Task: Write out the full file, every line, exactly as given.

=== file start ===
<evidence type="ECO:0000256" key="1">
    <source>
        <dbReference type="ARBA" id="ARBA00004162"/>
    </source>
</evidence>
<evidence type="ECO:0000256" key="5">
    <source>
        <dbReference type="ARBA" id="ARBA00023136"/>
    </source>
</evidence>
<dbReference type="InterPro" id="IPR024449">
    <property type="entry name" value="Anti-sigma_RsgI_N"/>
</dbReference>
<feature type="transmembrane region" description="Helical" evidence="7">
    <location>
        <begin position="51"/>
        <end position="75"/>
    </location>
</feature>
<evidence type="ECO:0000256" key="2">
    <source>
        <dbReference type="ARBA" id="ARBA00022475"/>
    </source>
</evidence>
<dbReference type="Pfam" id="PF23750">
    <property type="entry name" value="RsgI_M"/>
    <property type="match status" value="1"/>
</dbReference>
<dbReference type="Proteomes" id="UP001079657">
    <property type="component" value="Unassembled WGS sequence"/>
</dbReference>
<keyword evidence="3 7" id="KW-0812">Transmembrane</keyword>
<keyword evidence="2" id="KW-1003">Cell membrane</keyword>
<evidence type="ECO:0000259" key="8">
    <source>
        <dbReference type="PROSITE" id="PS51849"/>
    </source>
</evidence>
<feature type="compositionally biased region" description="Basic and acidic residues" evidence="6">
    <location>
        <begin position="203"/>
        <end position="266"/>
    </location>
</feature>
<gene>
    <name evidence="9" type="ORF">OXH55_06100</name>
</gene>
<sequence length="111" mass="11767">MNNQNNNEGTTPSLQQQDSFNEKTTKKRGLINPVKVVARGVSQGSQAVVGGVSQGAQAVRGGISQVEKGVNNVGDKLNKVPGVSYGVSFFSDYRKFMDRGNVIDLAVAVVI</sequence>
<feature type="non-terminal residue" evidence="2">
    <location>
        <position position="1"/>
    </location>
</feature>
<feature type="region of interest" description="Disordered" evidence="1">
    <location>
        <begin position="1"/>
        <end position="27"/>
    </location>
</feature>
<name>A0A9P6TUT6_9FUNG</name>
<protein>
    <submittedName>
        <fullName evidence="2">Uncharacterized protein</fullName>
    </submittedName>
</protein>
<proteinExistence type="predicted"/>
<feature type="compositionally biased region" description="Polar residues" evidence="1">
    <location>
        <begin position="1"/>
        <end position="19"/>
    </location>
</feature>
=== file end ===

<evidence type="ECO:0000256" key="1">
    <source>
        <dbReference type="ARBA" id="ARBA00004162"/>
    </source>
</evidence>
<evidence type="ECO:0000256" key="5">
    <source>
        <dbReference type="ARBA" id="ARBA00023136"/>
    </source>
</evidence>
<dbReference type="InterPro" id="IPR024449">
    <property type="entry name" value="Anti-sigma_RsgI_N"/>
</dbReference>
<feature type="transmembrane region" description="Helical" evidence="7">
    <location>
        <begin position="51"/>
        <end position="75"/>
    </location>
</feature>
<evidence type="ECO:0000256" key="2">
    <source>
        <dbReference type="ARBA" id="ARBA00022475"/>
    </source>
</evidence>
<dbReference type="Pfam" id="PF23750">
    <property type="entry name" value="RsgI_M"/>
    <property type="match status" value="1"/>
</dbReference>
<dbReference type="Proteomes" id="UP001079657">
    <property type="component" value="Unassembled WGS sequence"/>
</dbReference>
<keyword evidence="3 7" id="KW-0812">Transmembrane</keyword>
<keyword evidence="2" id="KW-1003">Cell membrane</keyword>
<evidence type="ECO:0000259" key="8">
    <source>
        <dbReference type="PROSITE" id="PS51849"/>
    </source>
</evidence>
<feature type="compositionally biased region" description="Basic and acidic residues" evidence="6">
    <location>
        <begin position="203"/>
        <end position="266"/>
    </location>
</feature>
<gene>
    <name evidence="9" type="ORF">OXH55_06100</name>
</gene>
<sequence length="111" mass="11767">MNNQNNNEGTTPSLQQQDSFNEKTTKKRGLINPVKVVARGVSQGSQAVVGGVSQGAQAVRGGISQVEKGVNNVGDKLNKVPGVSYGVSFFSDYRKFMDRGNVIDLAVAVVI</sequence>
<feature type="non-terminal residue" evidence="2">
    <location>
        <position position="1"/>
    </location>
</feature>
<feature type="region of interest" description="Disordered" evidence="1">
    <location>
        <begin position="1"/>
        <end position="27"/>
    </location>
</feature>
<name>A0A9P6TUT6_9FUNG</name>
<protein>
    <submittedName>
        <fullName evidence="2">Uncharacterized protein</fullName>
    </submittedName>
</protein>
<proteinExistence type="predicted"/>
<feature type="compositionally biased region" description="Polar residues" evidence="1">
    <location>
        <begin position="1"/>
        <end position="19"/>
    </location>
</feature>